Randy Siegel builds the people who build organizations.

Organizations hire Randy to transform high-potential employees into a new generation of leaders. Randy gives them the leadership and communications skills they need to rise through the organization.

CEOs hire Randy to help them become more charismatic leaders, spokespeople, and ambassadors for the organizations they serve.

His work is based upon a proprietary process that facilitates self-discovery to clarify personal perspective, true purpose, and professional image.

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One of my favorite words in the English language is the word “awe,” and it best describes my feelings about the breathtaking scenery I experienced on a recent vacation out West. I have always loved the West and try to visit the region at least once a year.

We began in New Mexico, visiting Santa Fe, Taos, and the surrounding area, and then we ventured into Colorado and visited Pagota Springs and Durango.

The landscape in the West is so different from the landscape in the East; each has its unique character and beauty. I have always felt the East represented the feminine, and the West, the masculine.

In the West, I am bowled over by the rocky mountains, arid desert, and clear light; the wide expanses of land open me up to all the possibilities of life. At home, the rounded mountains, rich soil, and lush landscape of the East ground me.

Our recent vacation once again reminded me of the importance of embracing both the ying and the yang, acknowledging the polarity of life. My friend Ruth says it best when she talks about being “both-and” in an “either-or” world.

Before sharing this month’s message, allow me to make several brief announcements:

I am now scheduling two-day personal retreats in Asheville, North Carolina, for the spring and summer for those individuals ready to take their career and life to the next level. Please contact me for information, fees, and availability.

I am also forming a Power Up group for people living in Asheville. Click here for more information.

Don’t forget to check out the Thought for the Week. Every Monday, you’ll find a new tip, thought, or rant posted on the home page of my website,

Finally, I’ve added a new worksheet that you may find helpful if this month’s message resonates with you.

This month, we’ll examine the power of being present.  

On Being Present

All right, I confess; I am one of the 1.5 million people worldwide who downloaded Oprah Winfrey’s online book group on Eckhart Tolle’s latest book A New Earth.  I was curious about the technology and even more interested in the subject. For those of you who don’t know, Eckhart Tolle writes about the importance of being present.

We hear a lot these days about being present, but what does it really mean? Perhaps you already know the "fully present" person. When you’re with him, he makes you feel like talking to you is the single, most important thing in the world. You feel seen, heard, understood, and, yes, loved.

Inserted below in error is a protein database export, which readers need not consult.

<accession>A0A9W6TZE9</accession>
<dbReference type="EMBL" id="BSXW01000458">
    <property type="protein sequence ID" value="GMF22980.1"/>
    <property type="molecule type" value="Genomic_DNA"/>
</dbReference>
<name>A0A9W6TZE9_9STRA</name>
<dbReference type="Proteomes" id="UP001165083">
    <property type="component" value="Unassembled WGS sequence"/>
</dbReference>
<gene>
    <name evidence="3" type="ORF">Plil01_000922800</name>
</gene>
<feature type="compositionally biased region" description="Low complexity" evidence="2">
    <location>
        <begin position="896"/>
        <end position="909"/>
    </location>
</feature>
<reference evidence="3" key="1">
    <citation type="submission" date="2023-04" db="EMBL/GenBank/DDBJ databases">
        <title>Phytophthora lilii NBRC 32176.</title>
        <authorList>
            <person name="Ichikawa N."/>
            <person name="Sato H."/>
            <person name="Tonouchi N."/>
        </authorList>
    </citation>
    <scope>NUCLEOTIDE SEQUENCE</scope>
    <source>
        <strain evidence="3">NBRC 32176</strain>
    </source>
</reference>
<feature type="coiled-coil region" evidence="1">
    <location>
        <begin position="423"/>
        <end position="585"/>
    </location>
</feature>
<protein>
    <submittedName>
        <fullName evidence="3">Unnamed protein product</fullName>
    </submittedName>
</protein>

I bet you also know people who aren’t so present. You’re talking, and they’re looking around, have that glazed look on their face, or nodding their heads impatiently waiting for you to pause so they can interject a point.

I don’t know anyone who is present all the time, but I have run across a few who are present most of the time. They are wildly attractive. People with presence are charming, charismatic, and considered excellent communicators.

Chances are you’ve been present before, although you may not have known it. You know you are present when you are in the present and not thinking about the future and past. You know you are present when your head, heart, and gut are united in the moment, and time slows down or stops all together. You know you are present when you feel energized and alive, yet you also feel centered and calm. And finally, you know you are present when you aren’t fearful. You may experience love when you are present; I feel the presence of God.

While I don’t profess to be an expert on presence, I am working to be present more in my life. Here are five practices I’ve found particularly helpful in becoming more present.

  1. Stop what you are doing and fully focus on the task at hand. You cannot multitask and be present.
  1. Look at the other person. If she has that glazed look, the chances are you are not present. When your attention wanders, so will hers.
  1. When your mind wanders, gently bring it back and redirect it to the present moment.

The good news is that the moment you are aware that you are not present, you are

Ignore stray thoughts that flit across your mind and try to distract you. If you don’t pay them attention they won’t hook you. Consider these thoughts as passing clouds.

  1. Become extrasensory. What do you smell?  Hear?  Taste?  Take a slow, deep breath and come back into your body. What do you feel right now?
  1. Practice presence:
    1. Observe. If you’re in a meeting, become an observer-participant. Observe what is taking place as if you were watching a movie.
    2. Meditate, even if only for a few minutes each day.
    3. Do an everyday activity and give it your full attention. 

We are born with presence. As babies our heads weren’t yet filled with thoughts. As babies, we only knew how to deal with what was right in front of us at the moment.

Watch what happens when a newborn baby is brought into a room. Everyone's attention shifts to the baby. People smile and forget about their problems if only for a few minutes. The baby isn’t doing anything special--just being there--yet everyone feels a little better in his or her presence.

When you are present you are like that baby, you don’t have to do or say anything; people just feel better in your presence.


Copyright Randy Siegel 2007. All rights reserved.